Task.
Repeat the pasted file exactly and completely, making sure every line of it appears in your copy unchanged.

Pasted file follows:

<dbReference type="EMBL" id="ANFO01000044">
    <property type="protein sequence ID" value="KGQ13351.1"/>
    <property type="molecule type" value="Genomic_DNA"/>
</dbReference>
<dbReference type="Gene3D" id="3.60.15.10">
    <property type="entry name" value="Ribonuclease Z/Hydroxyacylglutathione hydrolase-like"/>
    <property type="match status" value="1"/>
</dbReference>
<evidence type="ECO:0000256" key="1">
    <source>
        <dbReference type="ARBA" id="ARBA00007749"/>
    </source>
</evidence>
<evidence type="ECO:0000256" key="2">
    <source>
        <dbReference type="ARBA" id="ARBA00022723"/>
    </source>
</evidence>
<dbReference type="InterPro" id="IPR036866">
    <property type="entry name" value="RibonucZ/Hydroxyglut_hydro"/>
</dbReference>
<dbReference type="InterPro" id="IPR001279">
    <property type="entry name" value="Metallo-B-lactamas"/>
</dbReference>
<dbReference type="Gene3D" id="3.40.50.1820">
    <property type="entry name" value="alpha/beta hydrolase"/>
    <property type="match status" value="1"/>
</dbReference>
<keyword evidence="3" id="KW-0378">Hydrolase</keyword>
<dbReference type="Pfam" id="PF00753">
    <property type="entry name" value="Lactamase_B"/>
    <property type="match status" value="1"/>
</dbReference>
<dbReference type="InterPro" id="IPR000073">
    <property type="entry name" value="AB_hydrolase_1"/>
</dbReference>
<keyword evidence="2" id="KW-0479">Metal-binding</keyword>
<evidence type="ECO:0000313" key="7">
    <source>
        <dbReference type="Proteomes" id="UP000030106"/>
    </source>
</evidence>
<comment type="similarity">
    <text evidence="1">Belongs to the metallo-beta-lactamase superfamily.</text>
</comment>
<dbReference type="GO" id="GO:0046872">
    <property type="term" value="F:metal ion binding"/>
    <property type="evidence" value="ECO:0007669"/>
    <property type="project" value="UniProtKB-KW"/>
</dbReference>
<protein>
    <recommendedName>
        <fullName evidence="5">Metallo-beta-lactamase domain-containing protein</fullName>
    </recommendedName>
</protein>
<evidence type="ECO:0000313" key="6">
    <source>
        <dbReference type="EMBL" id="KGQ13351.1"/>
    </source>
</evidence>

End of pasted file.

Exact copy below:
<dbReference type="EMBL" id="ANFO01000044">
    <property type="protein sequence ID" value="KGQ13351.1"/>
    <property type="molecule type" value="Genomic_DNA"/>
</dbReference>
<dbReference type="Gene3D" id="3.60.15.10">
    <property type="entry name" value="Ribonuclease Z/Hydroxyacylglutathione hydrolase-like"/>
    <property type="match status" value="1"/>
</dbReference>
<evidence type="ECO:0000256" key="1">
    <source>
        <dbReference type="ARBA" id="ARBA00007749"/>
    </source>
</evidence>
<evidence type="ECO:0000256" key="2">
    <source>
        <dbReference type="ARBA" id="ARBA00022723"/>
    </source>
</evidence>
<dbReference type="InterPro" id="IPR036866">
    <property type="entry name" value="RibonucZ/Hydroxyglut_hydro"/>
</dbReference>
<dbReference type="InterPro" id="IPR001279">
    <property type="entry name" value="Metallo-B-lactamas"/>
</dbReference>
<dbReference type="Gene3D" id="3.40.50.1820">
    <property type="entry name" value="alpha/beta hydrolase"/>
    <property type="match status" value="1"/>
</dbReference>
<keyword evidence="3" id="KW-0378">Hydrolase</keyword>
<dbReference type="Pfam" id="PF00753">
    <property type="entry name" value="Lactamase_B"/>
    <property type="match status" value="1"/>
</dbReference>
<dbReference type="InterPro" id="IPR000073">
    <property type="entry name" value="AB_hydrolase_1"/>
</dbReference>
<keyword evidence="2" id="KW-0479">Metal-binding</keyword>
<evidence type="ECO:0000313" key="7">
    <source>
        <dbReference type="Proteomes" id="UP000030106"/>
    </source>
</evidence>
<comment type="similarity">
    <text evidence="1">Belongs to the metallo-beta-lactamase superfamily.</text>
</comment>
<dbReference type="GO" id="GO:0046872">
    <property type="term" value="F:metal ion binding"/>
    <property type="evidence" value="ECO:0007669"/>
    <property type="project" value="UniProtKB-KW"/>
</dbReference>
<protein>
    <recommendedName>
        <fullName evidence="5">Metallo-beta-lactamase domain-containing protein</fullName>
    </recommendedName>
</protein>
<evidence type="ECO:0000313" key="6">
    <source>
        <dbReference type="EMBL" id="KGQ13351.1"/>
    </source>
</evidence>